With the more unstructured greasing the groove routine, the reps you perform each day will vary. Sometimes it will be a lot, sometimes it won’t. That’s completely fine, as long as you’re not doing so many they you get fatigued. Remember, the goal isn’t to go to failure. It’s to practice the skill of strength so that our neurons learn to fire our muscles more efficiently and effectively.
Blast the groove. On the last rep of your greasing the groove sets, Pavel recommends that you “blast the groove” by performing the negative part of the movement (e.g., lowering yourself down on a pull-up) nice and slow. This creates an intense contraction and stimulates “synaptic potentiation.” I talked to my strength coach and buddy Matt Reynolds about this and he recommended limiting how often you blast the groove; the negative, or eccentric, part of a movement creates the most muscle damage and inflammation. This could get in the way of your recovery for your regular training. So just blast the groove on the days you’re not doing other dedicated workouts, or after the primary workouts themselves.
Focus on perfection. Greasing the groove is how we practice the skill of strength, and as we know, practice doesn’t make perfect — perfect practice does. You want to “program” the movement into your neuromuscular system as perfectly as possible, so perform the reps of whatever exercise you’re performing perfectly. If it’s the pull-up, then do a strict, controlled pull-up. If it’s a kettlebell swing, do a perfect, crisp swing. This is yet another reason you don’t go to failure or even let yourself get overly fatigued when you’re greasing the groove — if you did, your form would suffer.
The Advantages and Drawback of Greasing the Groove
There are some nice advantages to the greasing the groove method of building strength. You can easily fit it into spare moments, it keeps you active during the day, you can do it at the office because you won’t get sweaty, it doesn’t require a gym membership or special equipment, and it doesn’t leave you really tired. For that last reason, it can be a great routine for LEOs and other first responders as they need to always be ready to hit the ground running and can less afford to go into their shift totally smoked from a heavy lifting session.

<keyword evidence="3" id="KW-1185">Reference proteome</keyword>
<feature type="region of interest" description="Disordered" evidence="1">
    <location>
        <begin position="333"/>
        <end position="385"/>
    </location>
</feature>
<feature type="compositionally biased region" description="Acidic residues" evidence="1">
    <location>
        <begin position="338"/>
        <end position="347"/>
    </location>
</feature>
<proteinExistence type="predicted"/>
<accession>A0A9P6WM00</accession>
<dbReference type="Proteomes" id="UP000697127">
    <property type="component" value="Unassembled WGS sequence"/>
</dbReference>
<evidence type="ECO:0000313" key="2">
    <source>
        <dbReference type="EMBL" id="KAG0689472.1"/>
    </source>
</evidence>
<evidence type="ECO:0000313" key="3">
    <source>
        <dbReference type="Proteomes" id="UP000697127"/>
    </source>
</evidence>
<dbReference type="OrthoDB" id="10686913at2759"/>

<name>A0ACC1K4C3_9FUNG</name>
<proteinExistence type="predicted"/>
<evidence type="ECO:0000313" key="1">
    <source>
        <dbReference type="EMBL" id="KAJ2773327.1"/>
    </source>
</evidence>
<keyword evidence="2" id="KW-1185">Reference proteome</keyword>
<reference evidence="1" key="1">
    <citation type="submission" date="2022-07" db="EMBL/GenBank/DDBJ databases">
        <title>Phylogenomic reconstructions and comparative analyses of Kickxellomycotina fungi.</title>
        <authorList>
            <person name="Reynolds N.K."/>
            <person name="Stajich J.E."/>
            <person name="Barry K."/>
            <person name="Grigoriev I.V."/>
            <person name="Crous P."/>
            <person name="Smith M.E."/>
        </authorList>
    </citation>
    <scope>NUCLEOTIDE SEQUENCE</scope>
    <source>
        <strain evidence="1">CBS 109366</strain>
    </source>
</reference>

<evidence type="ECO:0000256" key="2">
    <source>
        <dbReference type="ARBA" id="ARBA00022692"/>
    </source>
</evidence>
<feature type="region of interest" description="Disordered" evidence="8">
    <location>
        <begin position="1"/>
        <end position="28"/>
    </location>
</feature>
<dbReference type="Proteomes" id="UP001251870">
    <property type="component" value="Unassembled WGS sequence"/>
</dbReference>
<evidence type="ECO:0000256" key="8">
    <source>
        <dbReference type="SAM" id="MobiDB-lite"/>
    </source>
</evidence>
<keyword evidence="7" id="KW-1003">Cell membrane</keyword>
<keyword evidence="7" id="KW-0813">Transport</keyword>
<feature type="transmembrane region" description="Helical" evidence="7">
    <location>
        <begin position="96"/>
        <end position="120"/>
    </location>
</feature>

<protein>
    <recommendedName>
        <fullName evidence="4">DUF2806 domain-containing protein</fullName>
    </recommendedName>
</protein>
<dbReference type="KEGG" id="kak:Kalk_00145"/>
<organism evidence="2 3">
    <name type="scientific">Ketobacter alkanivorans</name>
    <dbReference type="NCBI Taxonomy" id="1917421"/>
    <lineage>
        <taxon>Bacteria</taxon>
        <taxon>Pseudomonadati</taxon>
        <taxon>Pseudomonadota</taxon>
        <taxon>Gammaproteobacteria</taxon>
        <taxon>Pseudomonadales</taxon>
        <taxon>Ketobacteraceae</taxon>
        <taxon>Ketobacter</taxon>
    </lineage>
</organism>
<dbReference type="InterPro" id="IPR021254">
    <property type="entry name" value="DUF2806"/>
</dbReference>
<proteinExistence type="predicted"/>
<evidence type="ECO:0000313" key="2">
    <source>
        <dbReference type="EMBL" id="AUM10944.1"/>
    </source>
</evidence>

GtG has a downside too though. It will typically only help you improve in the exercise that you’re greasing the groove on. There’s little to no carry over in benefits to other exercises. So if you grease the groove with pull-ups, you’ll notice an improvement on the number of overall pull-ups you can do, but you won’t see much of an improvement in other exercises. Matt said you could see a bit of carry over from improving your pull-ups on lifts like barbell rows or inverted rows, but not much. To get stronger on your main lifts like deadlift or bench press, you need to regularly add weight to your deadlift and bench.
So instead of thinking of greasing the groove as a program in and of itself, think of it as a supplement to your overall strength training program. It’s helped me tremendously in improving the number of pull-ups I can do so that when I do them in my dedicated training sessions I can actually hit my programmed reps. So if there’s an exercise like pull-ups or dips where the number you can do is abysmally low, consider greasing the groove to get it up.
Just like grilling a steak or speaking a foreign language, strength is a skill, so practice it!